Reading at Meridian
“Reading is the gateway skill that makes all other learning possible” – Barack Obama
Developing a culture of reading
Reading transcends class, race, age, and gender. Every child, regardless of age or ability, deserves to be able to access the written word. Readers who go on to develop a life-long love of literature not only decode, segment, and blend with ease, they have a genuine adoration for the power of prose. In order to stimulate a lasting love of reading, it’s crucial that we build a strong reading culture in schools. A reading culture is an environment where reading is championed, valued, respected, and encouraged and at Meridian High School we are supporting our students to read through many opportunities
At Meridian, our vision is to develop a love and appreciation for reading, building the cultural capital of our students which allows them to understand the people and world around them. Through reading, we aim to improve student’s literacy levels and enable them to access and use a higher range of vocabulary.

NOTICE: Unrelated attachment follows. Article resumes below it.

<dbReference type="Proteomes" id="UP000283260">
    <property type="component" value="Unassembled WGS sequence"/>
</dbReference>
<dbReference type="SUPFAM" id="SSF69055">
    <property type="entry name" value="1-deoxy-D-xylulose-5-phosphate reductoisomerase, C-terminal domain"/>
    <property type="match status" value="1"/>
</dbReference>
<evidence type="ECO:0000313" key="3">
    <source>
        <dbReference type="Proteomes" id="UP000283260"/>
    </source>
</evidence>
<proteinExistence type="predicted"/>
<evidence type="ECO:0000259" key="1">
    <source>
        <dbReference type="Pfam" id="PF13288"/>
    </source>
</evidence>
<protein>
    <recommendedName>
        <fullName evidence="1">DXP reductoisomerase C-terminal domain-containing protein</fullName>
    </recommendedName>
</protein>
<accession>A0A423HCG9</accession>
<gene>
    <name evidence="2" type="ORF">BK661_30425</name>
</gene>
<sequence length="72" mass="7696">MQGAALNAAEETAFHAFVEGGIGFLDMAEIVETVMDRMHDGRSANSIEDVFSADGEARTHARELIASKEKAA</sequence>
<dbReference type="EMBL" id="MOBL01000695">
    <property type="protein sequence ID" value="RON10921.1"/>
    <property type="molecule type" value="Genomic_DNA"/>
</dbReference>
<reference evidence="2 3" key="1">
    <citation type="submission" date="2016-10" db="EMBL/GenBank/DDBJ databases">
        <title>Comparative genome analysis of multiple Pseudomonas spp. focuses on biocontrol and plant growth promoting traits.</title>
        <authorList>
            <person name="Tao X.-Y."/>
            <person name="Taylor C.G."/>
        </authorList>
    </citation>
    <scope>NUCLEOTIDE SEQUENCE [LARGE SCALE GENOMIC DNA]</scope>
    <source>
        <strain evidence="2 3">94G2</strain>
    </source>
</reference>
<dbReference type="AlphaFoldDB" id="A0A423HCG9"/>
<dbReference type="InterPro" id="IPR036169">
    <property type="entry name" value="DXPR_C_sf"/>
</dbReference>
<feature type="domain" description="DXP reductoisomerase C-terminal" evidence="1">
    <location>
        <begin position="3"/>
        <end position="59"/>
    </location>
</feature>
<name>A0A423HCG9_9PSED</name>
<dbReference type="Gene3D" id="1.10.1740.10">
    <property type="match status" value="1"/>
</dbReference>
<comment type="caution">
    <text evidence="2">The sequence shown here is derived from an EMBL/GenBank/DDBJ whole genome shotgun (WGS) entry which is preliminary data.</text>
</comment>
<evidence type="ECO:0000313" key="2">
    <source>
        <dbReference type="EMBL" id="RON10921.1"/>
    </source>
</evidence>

Studies show that reading for pleasure makes a big difference to children’s educational performance and future life chances.
Evidence suggests that children who read for enjoyment every day not only perform better in reading tests than those who don’t, but also develop a broader vocabulary, increased general knowledge and a better understanding of other cultures.
In fact, reading for pleasure is more likely to determine whether a child does well at school than their social or economic background.
Reading is also beneficial for the following reasons: